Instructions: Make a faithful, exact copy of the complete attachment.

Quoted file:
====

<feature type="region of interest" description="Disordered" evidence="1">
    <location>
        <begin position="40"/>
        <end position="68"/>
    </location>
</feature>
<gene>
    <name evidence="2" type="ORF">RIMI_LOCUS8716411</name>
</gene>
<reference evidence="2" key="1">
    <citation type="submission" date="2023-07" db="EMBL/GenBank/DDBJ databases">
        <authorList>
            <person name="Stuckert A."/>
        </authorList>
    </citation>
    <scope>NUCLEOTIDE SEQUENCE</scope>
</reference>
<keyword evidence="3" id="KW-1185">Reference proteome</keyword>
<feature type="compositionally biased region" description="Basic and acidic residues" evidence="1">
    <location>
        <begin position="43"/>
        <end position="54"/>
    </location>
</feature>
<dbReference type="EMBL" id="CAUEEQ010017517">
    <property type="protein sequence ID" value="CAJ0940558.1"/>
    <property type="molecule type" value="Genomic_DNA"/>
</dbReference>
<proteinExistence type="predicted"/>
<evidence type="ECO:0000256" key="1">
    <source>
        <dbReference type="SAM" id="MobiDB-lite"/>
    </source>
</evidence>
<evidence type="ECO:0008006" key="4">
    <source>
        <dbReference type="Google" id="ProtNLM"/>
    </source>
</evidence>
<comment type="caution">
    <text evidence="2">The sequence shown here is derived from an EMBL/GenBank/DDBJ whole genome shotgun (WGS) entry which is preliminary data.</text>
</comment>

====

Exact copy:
<feature type="region of interest" description="Disordered" evidence="1">
    <location>
        <begin position="40"/>
        <end position="68"/>
    </location>
</feature>
<gene>
    <name evidence="2" type="ORF">RIMI_LOCUS8716411</name>
</gene>
<reference evidence="2" key="1">
    <citation type="submission" date="2023-07" db="EMBL/GenBank/DDBJ databases">
        <authorList>
            <person name="Stuckert A."/>
        </authorList>
    </citation>
    <scope>NUCLEOTIDE SEQUENCE</scope>
</reference>
<keyword evidence="3" id="KW-1185">Reference proteome</keyword>
<feature type="compositionally biased region" description="Basic and acidic residues" evidence="1">
    <location>
        <begin position="43"/>
        <end position="54"/>
    </location>
</feature>
<dbReference type="EMBL" id="CAUEEQ010017517">
    <property type="protein sequence ID" value="CAJ0940558.1"/>
    <property type="molecule type" value="Genomic_DNA"/>
</dbReference>
<proteinExistence type="predicted"/>
<evidence type="ECO:0000256" key="1">
    <source>
        <dbReference type="SAM" id="MobiDB-lite"/>
    </source>
</evidence>
<evidence type="ECO:0008006" key="4">
    <source>
        <dbReference type="Google" id="ProtNLM"/>
    </source>
</evidence>
<comment type="caution">
    <text evidence="2">The sequence shown here is derived from an EMBL/GenBank/DDBJ whole genome shotgun (WGS) entry which is preliminary data.</text>
</comment>